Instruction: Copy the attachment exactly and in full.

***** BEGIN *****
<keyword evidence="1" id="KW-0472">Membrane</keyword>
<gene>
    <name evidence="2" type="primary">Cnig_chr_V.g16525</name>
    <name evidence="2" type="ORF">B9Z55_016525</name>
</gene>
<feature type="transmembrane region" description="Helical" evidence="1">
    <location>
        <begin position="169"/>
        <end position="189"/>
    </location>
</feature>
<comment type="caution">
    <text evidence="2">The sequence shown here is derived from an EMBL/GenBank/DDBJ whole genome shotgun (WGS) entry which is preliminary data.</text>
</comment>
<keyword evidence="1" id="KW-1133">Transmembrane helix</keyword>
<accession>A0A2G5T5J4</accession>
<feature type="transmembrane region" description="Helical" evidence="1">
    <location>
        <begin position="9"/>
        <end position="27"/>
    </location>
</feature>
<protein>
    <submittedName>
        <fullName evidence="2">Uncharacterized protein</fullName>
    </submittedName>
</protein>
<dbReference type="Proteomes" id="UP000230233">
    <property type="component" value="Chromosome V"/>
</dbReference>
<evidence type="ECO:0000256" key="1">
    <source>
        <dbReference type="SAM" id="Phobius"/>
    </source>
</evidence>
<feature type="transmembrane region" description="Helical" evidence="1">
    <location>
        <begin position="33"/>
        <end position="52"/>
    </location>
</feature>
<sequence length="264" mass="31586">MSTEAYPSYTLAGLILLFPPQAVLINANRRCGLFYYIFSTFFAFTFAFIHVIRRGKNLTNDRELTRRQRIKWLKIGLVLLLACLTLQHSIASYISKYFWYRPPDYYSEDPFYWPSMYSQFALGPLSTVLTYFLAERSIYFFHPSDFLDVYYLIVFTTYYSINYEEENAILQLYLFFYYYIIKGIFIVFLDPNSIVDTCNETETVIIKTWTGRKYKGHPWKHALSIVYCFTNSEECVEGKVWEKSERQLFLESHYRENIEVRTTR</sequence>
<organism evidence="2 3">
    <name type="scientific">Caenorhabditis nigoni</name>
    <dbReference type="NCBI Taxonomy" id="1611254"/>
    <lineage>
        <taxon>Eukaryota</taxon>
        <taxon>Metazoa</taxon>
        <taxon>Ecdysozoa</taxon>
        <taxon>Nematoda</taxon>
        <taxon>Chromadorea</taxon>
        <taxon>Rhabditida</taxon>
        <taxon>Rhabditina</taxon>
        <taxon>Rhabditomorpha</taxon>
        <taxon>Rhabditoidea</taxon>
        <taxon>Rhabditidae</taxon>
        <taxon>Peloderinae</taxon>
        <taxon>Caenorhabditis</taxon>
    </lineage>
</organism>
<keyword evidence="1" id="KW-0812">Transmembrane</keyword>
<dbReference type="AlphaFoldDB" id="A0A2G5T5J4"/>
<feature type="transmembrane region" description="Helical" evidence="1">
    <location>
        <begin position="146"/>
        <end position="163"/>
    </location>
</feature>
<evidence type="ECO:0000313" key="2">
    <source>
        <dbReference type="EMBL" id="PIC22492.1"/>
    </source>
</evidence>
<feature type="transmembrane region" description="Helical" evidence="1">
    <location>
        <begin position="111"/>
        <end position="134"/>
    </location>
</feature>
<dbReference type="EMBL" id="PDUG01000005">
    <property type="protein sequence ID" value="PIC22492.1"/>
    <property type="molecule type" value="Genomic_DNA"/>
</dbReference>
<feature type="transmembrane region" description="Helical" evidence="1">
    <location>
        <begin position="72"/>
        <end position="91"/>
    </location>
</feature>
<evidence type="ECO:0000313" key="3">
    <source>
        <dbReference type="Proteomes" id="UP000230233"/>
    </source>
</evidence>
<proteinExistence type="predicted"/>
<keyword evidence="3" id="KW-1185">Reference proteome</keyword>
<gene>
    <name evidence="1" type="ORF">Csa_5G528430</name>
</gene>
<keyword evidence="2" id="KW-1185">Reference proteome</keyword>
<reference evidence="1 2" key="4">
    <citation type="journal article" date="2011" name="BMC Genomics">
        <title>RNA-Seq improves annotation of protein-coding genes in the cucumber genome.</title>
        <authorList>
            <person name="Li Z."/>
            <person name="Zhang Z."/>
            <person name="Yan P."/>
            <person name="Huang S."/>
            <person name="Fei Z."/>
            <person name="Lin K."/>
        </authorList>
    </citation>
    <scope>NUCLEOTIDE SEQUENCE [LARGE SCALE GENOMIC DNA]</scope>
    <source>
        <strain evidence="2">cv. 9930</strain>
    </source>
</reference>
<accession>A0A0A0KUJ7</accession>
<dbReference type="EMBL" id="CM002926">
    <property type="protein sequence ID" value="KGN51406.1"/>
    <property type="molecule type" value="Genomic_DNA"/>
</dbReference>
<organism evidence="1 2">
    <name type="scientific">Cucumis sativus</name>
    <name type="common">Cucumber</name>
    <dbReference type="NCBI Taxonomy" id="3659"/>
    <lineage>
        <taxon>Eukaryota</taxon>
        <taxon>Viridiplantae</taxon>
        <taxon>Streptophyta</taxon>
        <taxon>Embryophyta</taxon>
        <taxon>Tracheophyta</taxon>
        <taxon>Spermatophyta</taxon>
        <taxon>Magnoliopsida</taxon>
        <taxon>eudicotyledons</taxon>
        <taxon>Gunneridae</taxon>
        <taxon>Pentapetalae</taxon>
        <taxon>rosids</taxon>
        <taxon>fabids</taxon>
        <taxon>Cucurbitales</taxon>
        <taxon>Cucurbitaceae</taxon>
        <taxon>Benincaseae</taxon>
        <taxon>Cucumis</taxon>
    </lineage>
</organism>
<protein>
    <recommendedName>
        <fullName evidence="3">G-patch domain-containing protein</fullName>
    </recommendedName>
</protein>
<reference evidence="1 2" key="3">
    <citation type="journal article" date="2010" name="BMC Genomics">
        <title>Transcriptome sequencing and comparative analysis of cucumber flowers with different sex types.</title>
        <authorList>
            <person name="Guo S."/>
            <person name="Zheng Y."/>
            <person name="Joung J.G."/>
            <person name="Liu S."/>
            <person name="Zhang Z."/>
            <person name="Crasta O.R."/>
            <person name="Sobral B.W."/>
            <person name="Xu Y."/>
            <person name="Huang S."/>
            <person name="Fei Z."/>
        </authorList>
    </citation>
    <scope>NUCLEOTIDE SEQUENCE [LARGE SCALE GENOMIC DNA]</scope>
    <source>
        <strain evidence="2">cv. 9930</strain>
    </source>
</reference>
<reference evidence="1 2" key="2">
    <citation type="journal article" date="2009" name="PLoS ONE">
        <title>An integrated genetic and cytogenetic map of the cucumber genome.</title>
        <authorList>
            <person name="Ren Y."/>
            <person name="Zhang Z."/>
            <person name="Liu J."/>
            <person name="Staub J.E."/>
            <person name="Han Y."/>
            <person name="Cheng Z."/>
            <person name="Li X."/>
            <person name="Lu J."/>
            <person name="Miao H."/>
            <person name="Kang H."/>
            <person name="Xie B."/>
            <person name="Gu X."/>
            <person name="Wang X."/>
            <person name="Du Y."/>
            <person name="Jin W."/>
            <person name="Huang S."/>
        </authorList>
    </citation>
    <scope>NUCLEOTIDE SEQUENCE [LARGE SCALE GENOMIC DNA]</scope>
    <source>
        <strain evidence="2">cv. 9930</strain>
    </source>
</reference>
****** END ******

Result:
<keyword evidence="1" id="KW-0472">Membrane</keyword>
<gene>
    <name evidence="2" type="primary">Cnig_chr_V.g16525</name>
    <name evidence="2" type="ORF">B9Z55_016525</name>
</gene>
<feature type="transmembrane region" description="Helical" evidence="1">
    <location>
        <begin position="169"/>
        <end position="189"/>
    </location>
</feature>
<comment type="caution">
    <text evidence="2">The sequence shown here is derived from an EMBL/GenBank/DDBJ whole genome shotgun (WGS) entry which is preliminary data.</text>
</comment>
<keyword evidence="1" id="KW-1133">Transmembrane helix</keyword>
<accession>A0A2G5T5J4</accession>
<feature type="transmembrane region" description="Helical" evidence="1">
    <location>
        <begin position="9"/>
        <end position="27"/>
    </location>
</feature>
<protein>
    <submittedName>
        <fullName evidence="2">Uncharacterized protein</fullName>
    </submittedName>
</protein>
<dbReference type="Proteomes" id="UP000230233">
    <property type="component" value="Chromosome V"/>
</dbReference>
<evidence type="ECO:0000256" key="1">
    <source>
        <dbReference type="SAM" id="Phobius"/>
    </source>
</evidence>
<feature type="transmembrane region" description="Helical" evidence="1">
    <location>
        <begin position="33"/>
        <end position="52"/>
    </location>
</feature>
<sequence length="264" mass="31586">MSTEAYPSYTLAGLILLFPPQAVLINANRRCGLFYYIFSTFFAFTFAFIHVIRRGKNLTNDRELTRRQRIKWLKIGLVLLLACLTLQHSIASYISKYFWYRPPDYYSEDPFYWPSMYSQFALGPLSTVLTYFLAERSIYFFHPSDFLDVYYLIVFTTYYSINYEEENAILQLYLFFYYYIIKGIFIVFLDPNSIVDTCNETETVIIKTWTGRKYKGHPWKHALSIVYCFTNSEECVEGKVWEKSERQLFLESHYRENIEVRTTR</sequence>
<organism evidence="2 3">
    <name type="scientific">Caenorhabditis nigoni</name>
    <dbReference type="NCBI Taxonomy" id="1611254"/>
    <lineage>
        <taxon>Eukaryota</taxon>
        <taxon>Metazoa</taxon>
        <taxon>Ecdysozoa</taxon>
        <taxon>Nematoda</taxon>
        <taxon>Chromadorea</taxon>
        <taxon>Rhabditida</taxon>
        <taxon>Rhabditina</taxon>
        <taxon>Rhabditomorpha</taxon>
        <taxon>Rhabditoidea</taxon>
        <taxon>Rhabditidae</taxon>
        <taxon>Peloderinae</taxon>
        <taxon>Caenorhabditis</taxon>
    </lineage>
</organism>
<keyword evidence="1" id="KW-0812">Transmembrane</keyword>
<dbReference type="AlphaFoldDB" id="A0A2G5T5J4"/>
<feature type="transmembrane region" description="Helical" evidence="1">
    <location>
        <begin position="146"/>
        <end position="163"/>
    </location>
</feature>
<evidence type="ECO:0000313" key="2">
    <source>
        <dbReference type="EMBL" id="PIC22492.1"/>
    </source>
</evidence>
<feature type="transmembrane region" description="Helical" evidence="1">
    <location>
        <begin position="111"/>
        <end position="134"/>
    </location>
</feature>
<dbReference type="EMBL" id="PDUG01000005">
    <property type="protein sequence ID" value="PIC22492.1"/>
    <property type="molecule type" value="Genomic_DNA"/>
</dbReference>
<feature type="transmembrane region" description="Helical" evidence="1">
    <location>
        <begin position="72"/>
        <end position="91"/>
    </location>
</feature>
<evidence type="ECO:0000313" key="3">
    <source>
        <dbReference type="Proteomes" id="UP000230233"/>
    </source>
</evidence>
<proteinExistence type="predicted"/>
<keyword evidence="3" id="KW-1185">Reference proteome</keyword>
<gene>
    <name evidence="1" type="ORF">Csa_5G528430</name>
</gene>
<keyword evidence="2" id="KW-1185">Reference proteome</keyword>
<reference evidence="1 2" key="4">
    <citation type="journal article" date="2011" name="BMC Genomics">
        <title>RNA-Seq improves annotation of protein-coding genes in the cucumber genome.</title>
        <authorList>
            <person name="Li Z."/>
            <person name="Zhang Z."/>
            <person name="Yan P."/>
            <person name="Huang S."/>
            <person name="Fei Z."/>
            <person name="Lin K."/>
        </authorList>
    </citation>
    <scope>NUCLEOTIDE SEQUENCE [LARGE SCALE GENOMIC DNA]</scope>
    <source>
        <strain evidence="2">cv. 9930</strain>
    </source>
</reference>
<accession>A0A0A0KUJ7</accession>
<dbReference type="EMBL" id="CM002926">
    <property type="protein sequence ID" value="KGN51406.1"/>
    <property type="molecule type" value="Genomic_DNA"/>
</dbReference>
<organism evidence="1 2">
    <name type="scientific">Cucumis sativus</name>
    <name type="common">Cucumber</name>
    <dbReference type="NCBI Taxonomy" id="3659"/>
    <lineage>
        <taxon>Eukaryota</taxon>
        <taxon>Viridiplantae</taxon>
        <taxon>Streptophyta</taxon>
        <taxon>Embryophyta</taxon>
        <taxon>Tracheophyta</taxon>
        <taxon>Spermatophyta</taxon>
        <taxon>Magnoliopsida</taxon>
        <taxon>eudicotyledons</taxon>
        <taxon>Gunneridae</taxon>
        <taxon>Pentapetalae</taxon>
        <taxon>rosids</taxon>
        <taxon>fabids</taxon>
        <taxon>Cucurbitales</taxon>
        <taxon>Cucurbitaceae</taxon>
        <taxon>Benincaseae</taxon>
        <taxon>Cucumis</taxon>
    </lineage>
</organism>
<protein>
    <recommendedName>
        <fullName evidence="3">G-patch domain-containing protein</fullName>
    </recommendedName>
</protein>
<reference evidence="1 2" key="3">
    <citation type="journal article" date="2010" name="BMC Genomics">
        <title>Transcriptome sequencing and comparative analysis of cucumber flowers with different sex types.</title>
        <authorList>
            <person name="Guo S."/>
            <person name="Zheng Y."/>
            <person name="Joung J.G."/>
            <person name="Liu S."/>
            <person name="Zhang Z."/>
            <person name="Crasta O.R."/>
            <person name="Sobral B.W."/>
            <person name="Xu Y."/>
            <person name="Huang S."/>
            <person name="Fei Z."/>
        </authorList>
    </citation>
    <scope>NUCLEOTIDE SEQUENCE [LARGE SCALE GENOMIC DNA]</scope>
    <source>
        <strain evidence="2">cv. 9930</strain>
    </source>
</reference>
<reference evidence="1 2" key="2">
    <citation type="journal article" date="2009" name="PLoS ONE">
        <title>An integrated genetic and cytogenetic map of the cucumber genome.</title>
        <authorList>
            <person name="Ren Y."/>
            <person name="Zhang Z."/>
            <person name="Liu J."/>
            <person name="Staub J.E."/>
            <person name="Han Y."/>
            <person name="Cheng Z."/>
            <person name="Li X."/>
            <person name="Lu J."/>
            <person name="Miao H."/>
            <person name="Kang H."/>
            <person name="Xie B."/>
            <person name="Gu X."/>
            <person name="Wang X."/>
            <person name="Du Y."/>
            <person name="Jin W."/>
            <person name="Huang S."/>
        </authorList>
    </citation>
    <scope>NUCLEOTIDE SEQUENCE [LARGE SCALE GENOMIC DNA]</scope>
    <source>
        <strain evidence="2">cv. 9930</strain>
    </source>
</reference>